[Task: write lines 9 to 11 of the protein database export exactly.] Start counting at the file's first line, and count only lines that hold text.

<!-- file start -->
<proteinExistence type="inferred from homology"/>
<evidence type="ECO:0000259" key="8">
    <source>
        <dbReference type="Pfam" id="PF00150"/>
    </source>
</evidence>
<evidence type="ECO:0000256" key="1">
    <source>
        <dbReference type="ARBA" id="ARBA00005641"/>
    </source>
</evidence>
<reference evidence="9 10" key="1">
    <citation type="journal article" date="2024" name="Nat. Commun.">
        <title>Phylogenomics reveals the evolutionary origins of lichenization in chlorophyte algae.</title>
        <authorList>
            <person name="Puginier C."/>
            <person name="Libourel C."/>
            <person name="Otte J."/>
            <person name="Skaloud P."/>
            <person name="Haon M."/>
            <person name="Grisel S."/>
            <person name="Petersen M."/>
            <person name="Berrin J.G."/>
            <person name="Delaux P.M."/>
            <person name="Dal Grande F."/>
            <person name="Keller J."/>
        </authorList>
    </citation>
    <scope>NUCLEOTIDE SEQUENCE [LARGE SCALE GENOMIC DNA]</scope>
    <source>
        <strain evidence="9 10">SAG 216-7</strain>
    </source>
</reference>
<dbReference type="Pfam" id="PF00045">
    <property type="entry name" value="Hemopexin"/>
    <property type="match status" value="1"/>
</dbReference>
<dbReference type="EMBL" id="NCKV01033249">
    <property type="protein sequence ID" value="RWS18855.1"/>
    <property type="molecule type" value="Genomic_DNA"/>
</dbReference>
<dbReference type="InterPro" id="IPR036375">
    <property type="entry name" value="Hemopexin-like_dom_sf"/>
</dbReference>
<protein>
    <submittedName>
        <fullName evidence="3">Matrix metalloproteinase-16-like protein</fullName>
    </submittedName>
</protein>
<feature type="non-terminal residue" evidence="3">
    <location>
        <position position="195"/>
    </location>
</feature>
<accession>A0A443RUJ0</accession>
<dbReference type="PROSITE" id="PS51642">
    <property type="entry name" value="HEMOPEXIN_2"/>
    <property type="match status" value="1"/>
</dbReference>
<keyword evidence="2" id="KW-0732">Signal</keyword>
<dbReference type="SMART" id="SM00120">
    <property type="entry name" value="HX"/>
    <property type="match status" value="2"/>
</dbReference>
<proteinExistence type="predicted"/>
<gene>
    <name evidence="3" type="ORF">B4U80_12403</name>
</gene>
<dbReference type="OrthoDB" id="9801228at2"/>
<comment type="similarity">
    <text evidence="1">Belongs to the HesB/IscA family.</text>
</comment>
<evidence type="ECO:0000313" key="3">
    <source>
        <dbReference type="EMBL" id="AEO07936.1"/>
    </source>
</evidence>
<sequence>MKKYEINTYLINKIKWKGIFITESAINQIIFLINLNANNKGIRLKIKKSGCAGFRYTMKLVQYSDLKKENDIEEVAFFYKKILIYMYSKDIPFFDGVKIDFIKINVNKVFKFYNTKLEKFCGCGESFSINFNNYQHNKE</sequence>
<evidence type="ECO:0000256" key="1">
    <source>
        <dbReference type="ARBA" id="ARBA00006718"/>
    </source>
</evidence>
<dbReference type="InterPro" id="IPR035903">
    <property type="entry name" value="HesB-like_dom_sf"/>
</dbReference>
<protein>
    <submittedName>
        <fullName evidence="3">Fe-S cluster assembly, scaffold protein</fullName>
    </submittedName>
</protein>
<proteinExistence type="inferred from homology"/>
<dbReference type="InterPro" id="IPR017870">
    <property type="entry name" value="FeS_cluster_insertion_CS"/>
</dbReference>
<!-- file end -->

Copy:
        <dbReference type="ARBA" id="ARBA00005641"/>
    </source>
</evidence>